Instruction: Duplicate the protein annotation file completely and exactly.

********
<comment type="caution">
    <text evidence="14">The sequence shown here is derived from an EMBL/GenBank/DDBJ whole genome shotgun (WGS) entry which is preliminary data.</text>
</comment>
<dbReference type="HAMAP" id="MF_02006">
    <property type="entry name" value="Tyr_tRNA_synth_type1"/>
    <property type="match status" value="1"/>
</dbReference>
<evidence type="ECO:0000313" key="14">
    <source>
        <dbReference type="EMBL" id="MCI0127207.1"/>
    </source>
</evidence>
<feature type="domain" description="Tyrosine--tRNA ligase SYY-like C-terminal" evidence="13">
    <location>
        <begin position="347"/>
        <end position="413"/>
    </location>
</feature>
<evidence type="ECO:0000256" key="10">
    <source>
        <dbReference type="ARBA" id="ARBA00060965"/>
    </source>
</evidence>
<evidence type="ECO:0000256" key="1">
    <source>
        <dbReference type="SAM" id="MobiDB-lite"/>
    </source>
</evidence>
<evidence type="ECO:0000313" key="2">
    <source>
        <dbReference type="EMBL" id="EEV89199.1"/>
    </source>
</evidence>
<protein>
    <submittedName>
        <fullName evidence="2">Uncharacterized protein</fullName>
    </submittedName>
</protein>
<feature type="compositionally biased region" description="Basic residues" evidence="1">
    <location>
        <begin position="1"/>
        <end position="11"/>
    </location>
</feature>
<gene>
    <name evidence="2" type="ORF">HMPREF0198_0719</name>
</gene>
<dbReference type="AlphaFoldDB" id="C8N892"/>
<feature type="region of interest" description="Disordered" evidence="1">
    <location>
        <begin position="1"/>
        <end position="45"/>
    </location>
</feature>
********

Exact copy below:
<comment type="caution">
    <text evidence="14">The sequence shown here is derived from an EMBL/GenBank/DDBJ whole genome shotgun (WGS) entry which is preliminary data.</text>
</comment>
<dbReference type="HAMAP" id="MF_02006">
    <property type="entry name" value="Tyr_tRNA_synth_type1"/>
    <property type="match status" value="1"/>
</dbReference>
<evidence type="ECO:0000313" key="14">
    <source>
        <dbReference type="EMBL" id="MCI0127207.1"/>
    </source>
</evidence>
<feature type="domain" description="Tyrosine--tRNA ligase SYY-like C-terminal" evidence="13">
    <location>
        <begin position="347"/>
        <end position="413"/>
    </location>
</feature>
<evidence type="ECO:0000256" key="10">
    <source>
        <dbReference type="ARBA" id="ARBA00060965"/>
    </source>
</evidence>
<evidence type="ECO:0000256" key="1">
    <source>
        <dbReference type="SAM" id="MobiDB-lite"/>
    </source>
</evidence>
<evidence type="ECO:0000313" key="2">
    <source>
        <dbReference type="EMBL" id="EEV89199.1"/>
    </source>
</evidence>
<protein>
    <submittedName>
        <fullName evidence="2">Uncharacterized protein</fullName>
    </submittedName>
</protein>
<feature type="compositionally biased region" description="Basic residues" evidence="1">
    <location>
        <begin position="1"/>
        <end position="11"/>
    </location>
</feature>
<gene>
    <name evidence="2" type="ORF">HMPREF0198_0719</name>
</gene>
<dbReference type="AlphaFoldDB" id="C8N892"/>
<feature type="region of interest" description="Disordered" evidence="1">
    <location>
        <begin position="1"/>
        <end position="45"/>
    </location>
</feature>